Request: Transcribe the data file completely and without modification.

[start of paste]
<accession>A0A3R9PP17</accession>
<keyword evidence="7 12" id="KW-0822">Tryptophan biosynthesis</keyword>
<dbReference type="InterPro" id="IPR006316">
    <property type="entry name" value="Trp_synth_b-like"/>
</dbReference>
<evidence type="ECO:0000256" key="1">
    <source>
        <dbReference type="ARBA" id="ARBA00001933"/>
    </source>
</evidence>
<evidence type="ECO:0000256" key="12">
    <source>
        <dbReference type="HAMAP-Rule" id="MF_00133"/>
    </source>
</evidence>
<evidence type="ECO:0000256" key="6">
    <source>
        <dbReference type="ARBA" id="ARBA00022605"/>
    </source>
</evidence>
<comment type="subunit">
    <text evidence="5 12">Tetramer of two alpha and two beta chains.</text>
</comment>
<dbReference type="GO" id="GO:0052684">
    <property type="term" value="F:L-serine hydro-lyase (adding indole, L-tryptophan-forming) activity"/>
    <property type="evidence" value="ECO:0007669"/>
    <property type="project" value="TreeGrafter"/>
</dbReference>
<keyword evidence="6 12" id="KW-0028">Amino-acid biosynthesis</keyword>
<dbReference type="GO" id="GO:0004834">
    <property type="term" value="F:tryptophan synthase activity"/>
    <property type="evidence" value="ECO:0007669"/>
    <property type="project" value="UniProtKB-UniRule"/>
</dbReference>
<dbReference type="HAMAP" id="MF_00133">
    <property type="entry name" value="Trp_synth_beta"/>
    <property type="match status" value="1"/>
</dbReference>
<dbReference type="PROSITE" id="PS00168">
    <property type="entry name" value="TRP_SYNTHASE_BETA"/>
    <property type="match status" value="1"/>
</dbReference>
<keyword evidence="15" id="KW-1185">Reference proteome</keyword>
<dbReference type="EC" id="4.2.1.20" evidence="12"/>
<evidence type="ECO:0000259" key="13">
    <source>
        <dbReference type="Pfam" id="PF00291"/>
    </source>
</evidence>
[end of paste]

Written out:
<accession>A0A3R9PP17</accession>
<keyword evidence="7 12" id="KW-0822">Tryptophan biosynthesis</keyword>
<dbReference type="InterPro" id="IPR006316">
    <property type="entry name" value="Trp_synth_b-like"/>
</dbReference>
<evidence type="ECO:0000256" key="1">
    <source>
        <dbReference type="ARBA" id="ARBA00001933"/>
    </source>
</evidence>
<evidence type="ECO:0000256" key="12">
    <source>
        <dbReference type="HAMAP-Rule" id="MF_00133"/>
    </source>
</evidence>
<evidence type="ECO:0000256" key="6">
    <source>
        <dbReference type="ARBA" id="ARBA00022605"/>
    </source>
</evidence>
<comment type="subunit">
    <text evidence="5 12">Tetramer of two alpha and two beta chains.</text>
</comment>
<dbReference type="GO" id="GO:0052684">
    <property type="term" value="F:L-serine hydro-lyase (adding indole, L-tryptophan-forming) activity"/>
    <property type="evidence" value="ECO:0007669"/>
    <property type="project" value="TreeGrafter"/>
</dbReference>
<keyword evidence="6 12" id="KW-0028">Amino-acid biosynthesis</keyword>
<dbReference type="GO" id="GO:0004834">
    <property type="term" value="F:tryptophan synthase activity"/>
    <property type="evidence" value="ECO:0007669"/>
    <property type="project" value="UniProtKB-UniRule"/>
</dbReference>
<dbReference type="HAMAP" id="MF_00133">
    <property type="entry name" value="Trp_synth_beta"/>
    <property type="match status" value="1"/>
</dbReference>
<dbReference type="PROSITE" id="PS00168">
    <property type="entry name" value="TRP_SYNTHASE_BETA"/>
    <property type="match status" value="1"/>
</dbReference>
<keyword evidence="15" id="KW-1185">Reference proteome</keyword>
<dbReference type="EC" id="4.2.1.20" evidence="12"/>
<evidence type="ECO:0000259" key="13">
    <source>
        <dbReference type="Pfam" id="PF00291"/>
    </source>
</evidence>